Seanad debates

Thursday, 14 October 2010

1:00 pm

Photo of Paul BradfordPaul Bradford (Fine Gael)
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I welcome the opportunity to highlight the concerns of the authorities at St. John the Baptist national school, Midleton, County Cork, which urgently needs a new building. I am normally disappointed when the line Minister is not present to respond, but the Minister of State, Deputy Kelleher, knows this area and many of the parents involved and is aware of the need for new, modern accommodation at the school as soon as possible. I appreciate that, prior to the Minister of State's attendance to listen to my comments, he received a ready-made answer from his Department. I ask him to take the opportunity at his convenience during the coming weeks to meet the school authorities, examine the situation at first hand, determine what the possibilities are and make progress.

I will for the House and the Minister of State briefly outline the background. I understand St. John the Baptist national school has eight teachers and an enrolment of 218 pupils. It is almost unable to cater for the number of pupils wishing to attend. There are already 67 new applicants for next year. All three of the permanent classrooms need refurbishment and there are five prefabs. Given that three full-time special education teachers also work out of these prefabs, they house a total of eight teachers. An application to the Department of Education and Skills for major building works was lodged in 2005, but no response was forthcoming until recently when the Department's building section gave the standard reply of a lack of funding, etc. It was disappointing news for the board of management.

I have been asked by the school authorities to bring to the Minister of State's direct attention that the prefabs are costing €40,000 in rent per annum, a situation that is replicated throughout the country. At a time when we are discussing how to make a new beginning for the country and its economy, we must consider why such money is being spent on prefabricated accommodation that is fit neither for need nor for purpose.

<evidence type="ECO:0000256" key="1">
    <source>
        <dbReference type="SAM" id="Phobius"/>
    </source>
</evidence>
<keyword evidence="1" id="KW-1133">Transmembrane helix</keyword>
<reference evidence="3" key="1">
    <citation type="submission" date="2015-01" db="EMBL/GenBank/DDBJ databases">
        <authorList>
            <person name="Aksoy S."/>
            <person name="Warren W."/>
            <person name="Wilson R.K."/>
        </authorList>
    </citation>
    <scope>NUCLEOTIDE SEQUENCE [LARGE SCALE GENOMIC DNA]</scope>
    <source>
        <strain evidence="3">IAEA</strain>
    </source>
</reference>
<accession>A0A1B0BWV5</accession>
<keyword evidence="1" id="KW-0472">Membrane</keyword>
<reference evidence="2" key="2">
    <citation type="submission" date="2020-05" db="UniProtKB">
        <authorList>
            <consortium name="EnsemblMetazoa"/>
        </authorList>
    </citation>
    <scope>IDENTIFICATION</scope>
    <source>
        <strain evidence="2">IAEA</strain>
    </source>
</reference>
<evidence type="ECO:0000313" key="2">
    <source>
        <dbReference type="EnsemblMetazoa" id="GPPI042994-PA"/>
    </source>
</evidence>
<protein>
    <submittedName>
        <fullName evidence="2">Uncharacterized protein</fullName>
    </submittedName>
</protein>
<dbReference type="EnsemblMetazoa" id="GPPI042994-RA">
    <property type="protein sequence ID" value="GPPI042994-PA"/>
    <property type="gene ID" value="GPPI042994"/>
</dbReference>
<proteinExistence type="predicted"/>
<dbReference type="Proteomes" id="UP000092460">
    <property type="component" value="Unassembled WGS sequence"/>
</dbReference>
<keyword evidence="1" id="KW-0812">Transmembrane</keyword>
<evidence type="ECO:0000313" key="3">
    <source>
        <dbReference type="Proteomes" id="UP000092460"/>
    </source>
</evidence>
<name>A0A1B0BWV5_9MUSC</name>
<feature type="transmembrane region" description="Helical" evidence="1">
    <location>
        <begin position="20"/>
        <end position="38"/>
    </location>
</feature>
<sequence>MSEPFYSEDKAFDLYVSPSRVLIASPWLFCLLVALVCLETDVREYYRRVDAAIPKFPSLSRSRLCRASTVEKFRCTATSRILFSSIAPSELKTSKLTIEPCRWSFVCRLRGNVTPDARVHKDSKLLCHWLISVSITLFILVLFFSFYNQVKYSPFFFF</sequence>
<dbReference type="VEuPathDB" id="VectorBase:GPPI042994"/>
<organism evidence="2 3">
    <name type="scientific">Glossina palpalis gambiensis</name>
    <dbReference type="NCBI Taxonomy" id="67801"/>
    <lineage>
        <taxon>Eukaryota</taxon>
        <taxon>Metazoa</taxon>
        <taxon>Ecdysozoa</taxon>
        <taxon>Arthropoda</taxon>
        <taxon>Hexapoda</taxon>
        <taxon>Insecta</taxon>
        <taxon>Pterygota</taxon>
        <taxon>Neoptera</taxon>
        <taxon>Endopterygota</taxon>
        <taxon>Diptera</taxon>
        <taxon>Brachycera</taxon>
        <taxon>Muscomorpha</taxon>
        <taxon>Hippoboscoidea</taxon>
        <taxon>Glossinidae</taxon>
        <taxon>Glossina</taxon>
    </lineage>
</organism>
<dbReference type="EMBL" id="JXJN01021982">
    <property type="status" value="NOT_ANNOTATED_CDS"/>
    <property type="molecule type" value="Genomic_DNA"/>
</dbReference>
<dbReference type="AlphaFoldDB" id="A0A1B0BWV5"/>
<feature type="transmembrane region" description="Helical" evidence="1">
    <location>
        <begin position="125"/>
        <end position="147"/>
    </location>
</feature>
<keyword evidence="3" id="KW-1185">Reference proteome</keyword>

It is also important to note that the prefabs in question are present under temporary planning permission from Midleton Town Council. The council has indicated to the school authorities that when the temporary permission expires, it will not be renewed. I am not attempting to scare the Department into action. It is a matter of fact that, bad and all as the prefabs are, it might not be possible for them to remain in place. Action is urgently required.

The board of management and the parents proposed a plan whereby much local assistance and labour would be made available if some type of public private partnership could be initiated. The €40,000 being used for rented accommodation could be used to repay a loan. When the education portfolio was held by the Minister of State's colleague, the Minister for Enterprise, Trade and Innovation, Deputy Batt O'Keeffe, he tried to introduce a number of pilot schemes. The town of Millstreet comes to mind, although I am unsure whether that project has come to fruition. Under the scheme, money would be put in place to build permanent classrooms instead of renting prefabs. We must be flexible where our school building needs are concerned. We all recognise the lack of national resources, but we also recognise the need to provide appropriate permanent accommodation. Tens of millions of euro are being wasted on rental accommodation per annum.

I look forward to what will be the Minister of State's standard answer. I appreciate how these matters work. As someone who comes from a parish that is only a few miles away from the school in question, I am sure children from his parish of Glanmire attend it. Will he take a personal interest in the project? Midleton is a long way from County Donegal, the home patch of the Tánaiste, and even the home patches of her Ministers of State. As the Minister of State, Deputy Kelleher, is present, we would like him to take an interest in the issue and determine whether a funding mechanism could be used to provide a better result. Spending €40,000 last year, the preceding year, next year and the following year to prop up structures that are beginning to fall down is a wanton waste of taxpayers' money. Would it not make sense to devise a formula or strategy, be it public or private, for this and other schools that would provide sufficient flexibility to allow works on permanent buildings to commence?

While I am not expecting miracles, will the Minister of State take a personal interest in the matter and, if he has not already done so, visit the school during the coming week or two to meet its authorities? As more than enough ground is available, no site is required. The board of management and parents' association are committed and many people are willing to volunteer their designing and engineering help. We should be able to bring them all together to resolve the problem. I look forward to the Minister of State's-----

Photo of Billy KelleherBilly Kelleher (Minister of State with special responsibility for Trade and Commerce, Department of Enterprise, Trade and Employment; Cork North Central, Fianna Fail)
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Standard reply.

Photo of Paul BradfordPaul Bradford (Fine Gael)